Nepal’s Prime Minister Girija Prasad Koirala, also the President of the Nepali Congress Party, has failed to fulfill his promise of resigning. He was expected to facilitate the formation of a new government after the Constituent Assembly (CA) poll held more than two and half months ago. Many have wondered why Koirala has been reluctant to resign even seven weeks after the poll.
Talking to the BBC Nepali service on 3 July, Sadbhawana party leader Anil Jha disclosed that his party and other Madhesi parties prefer that Koirala stay back in the prime minister’s position because his continuity will help implement the Madhesi demands. The Madhesi parties have been demanding the constitutional provision of a single Madhesi province along with an organized mass entry of the people into the Nepal Army. However, the Nepal Communist Party (Maoist), the United Marxist-Leninist (UML) and many leaders of the ruling Nepali Congress (NC) have stressed that such sensitive demands should be the agenda of the elected Constituent Assembly assigned to draft a new post-conflict constitution.
The leaders within Koirala’s party—NC—seem to have been divided between supporting and opposing the Madhesi demands of a single Madhesi province and the mass entry of the Madhesi youths into the Nepal Army. This has added further confusion to the existing perplexities.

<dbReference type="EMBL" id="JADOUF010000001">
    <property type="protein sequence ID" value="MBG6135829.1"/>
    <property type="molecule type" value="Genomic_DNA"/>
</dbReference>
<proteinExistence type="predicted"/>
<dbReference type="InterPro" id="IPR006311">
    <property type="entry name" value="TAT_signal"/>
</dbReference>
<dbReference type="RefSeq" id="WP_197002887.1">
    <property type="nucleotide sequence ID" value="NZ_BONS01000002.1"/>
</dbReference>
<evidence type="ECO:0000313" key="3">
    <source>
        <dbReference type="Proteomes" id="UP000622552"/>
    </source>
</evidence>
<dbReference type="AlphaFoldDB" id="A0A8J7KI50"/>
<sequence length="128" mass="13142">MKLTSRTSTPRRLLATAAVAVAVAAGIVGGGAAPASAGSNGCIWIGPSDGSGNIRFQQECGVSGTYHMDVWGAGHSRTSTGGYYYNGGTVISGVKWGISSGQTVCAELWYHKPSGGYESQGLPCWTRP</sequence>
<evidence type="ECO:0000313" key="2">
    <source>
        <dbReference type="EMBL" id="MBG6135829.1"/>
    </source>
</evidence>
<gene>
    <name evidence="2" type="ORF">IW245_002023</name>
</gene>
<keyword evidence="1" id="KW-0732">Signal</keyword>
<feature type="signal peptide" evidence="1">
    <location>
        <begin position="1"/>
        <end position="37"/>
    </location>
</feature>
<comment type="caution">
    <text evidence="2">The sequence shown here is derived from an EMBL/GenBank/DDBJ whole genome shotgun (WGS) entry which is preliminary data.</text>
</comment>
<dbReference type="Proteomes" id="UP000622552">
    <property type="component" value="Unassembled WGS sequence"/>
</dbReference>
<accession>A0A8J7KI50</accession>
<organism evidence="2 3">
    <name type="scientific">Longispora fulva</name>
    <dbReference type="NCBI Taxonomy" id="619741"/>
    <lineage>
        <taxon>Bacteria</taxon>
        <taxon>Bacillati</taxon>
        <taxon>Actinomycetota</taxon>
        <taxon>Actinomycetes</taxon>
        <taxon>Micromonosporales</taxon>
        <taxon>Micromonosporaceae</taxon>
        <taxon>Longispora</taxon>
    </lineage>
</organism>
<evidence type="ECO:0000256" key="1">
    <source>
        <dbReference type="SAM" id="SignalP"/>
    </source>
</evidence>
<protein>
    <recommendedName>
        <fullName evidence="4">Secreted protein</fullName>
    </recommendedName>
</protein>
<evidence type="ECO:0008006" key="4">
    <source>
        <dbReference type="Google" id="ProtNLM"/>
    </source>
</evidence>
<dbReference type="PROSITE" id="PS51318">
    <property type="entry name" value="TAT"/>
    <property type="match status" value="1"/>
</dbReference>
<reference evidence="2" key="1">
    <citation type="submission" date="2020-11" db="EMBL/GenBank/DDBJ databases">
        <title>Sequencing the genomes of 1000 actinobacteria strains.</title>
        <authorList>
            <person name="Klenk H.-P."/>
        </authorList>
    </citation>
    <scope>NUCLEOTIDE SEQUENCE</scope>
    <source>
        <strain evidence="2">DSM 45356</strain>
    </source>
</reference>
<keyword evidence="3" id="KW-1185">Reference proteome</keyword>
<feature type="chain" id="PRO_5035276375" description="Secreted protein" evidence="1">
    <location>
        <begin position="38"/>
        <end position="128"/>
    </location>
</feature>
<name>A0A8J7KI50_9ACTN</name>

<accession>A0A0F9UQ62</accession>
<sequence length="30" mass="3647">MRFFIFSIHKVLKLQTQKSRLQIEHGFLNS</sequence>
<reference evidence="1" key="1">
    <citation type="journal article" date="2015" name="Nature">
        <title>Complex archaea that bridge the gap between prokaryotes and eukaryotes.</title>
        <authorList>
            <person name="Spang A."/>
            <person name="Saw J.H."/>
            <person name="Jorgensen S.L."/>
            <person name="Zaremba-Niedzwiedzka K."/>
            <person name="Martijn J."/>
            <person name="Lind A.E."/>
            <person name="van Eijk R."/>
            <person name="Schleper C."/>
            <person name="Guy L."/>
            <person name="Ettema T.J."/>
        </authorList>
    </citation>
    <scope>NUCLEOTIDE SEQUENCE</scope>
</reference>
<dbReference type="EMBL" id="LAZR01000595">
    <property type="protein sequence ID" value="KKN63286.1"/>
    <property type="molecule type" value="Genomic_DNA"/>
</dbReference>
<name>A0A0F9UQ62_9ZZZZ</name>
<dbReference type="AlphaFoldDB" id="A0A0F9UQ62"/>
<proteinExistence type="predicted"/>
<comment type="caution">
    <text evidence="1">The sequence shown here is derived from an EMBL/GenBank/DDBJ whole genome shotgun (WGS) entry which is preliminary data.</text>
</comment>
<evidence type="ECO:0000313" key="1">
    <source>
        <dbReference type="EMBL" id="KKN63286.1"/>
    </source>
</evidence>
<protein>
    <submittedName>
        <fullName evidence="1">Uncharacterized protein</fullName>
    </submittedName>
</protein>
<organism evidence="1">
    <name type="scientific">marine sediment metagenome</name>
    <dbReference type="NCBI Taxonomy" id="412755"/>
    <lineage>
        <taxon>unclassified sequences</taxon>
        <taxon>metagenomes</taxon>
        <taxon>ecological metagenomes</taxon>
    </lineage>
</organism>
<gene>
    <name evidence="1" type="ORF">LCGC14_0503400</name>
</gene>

The interim constitution has carried a vision of multi-ethnic representation with federalism though federal structures are yet to be defined by the Constituent Assembly. Proportional multi-ethnic representation has been the grassroot vision embraced by the transformative forces led or influenced by the Maoists who conducted a decade-long armed insurgency and who are in the peace process at present.
Following the emergence of Maoists as Nepal’s largest political parties, Indian and US ruling elites with hegemonistic psychology are all at sea. They prefer the traditional forces to lead the government while they would not mind seeing the Maoists in subordinate positions. But the people’s preference is just the opposite: let Maoists face hard tests of leading Nepal towards overall transformation since all others have already proved themselves as bankrupts.
While the struggles between the change-favorers and the change-resisters continue, frictions are inevitable; people’s ultimate victory is unpreventable.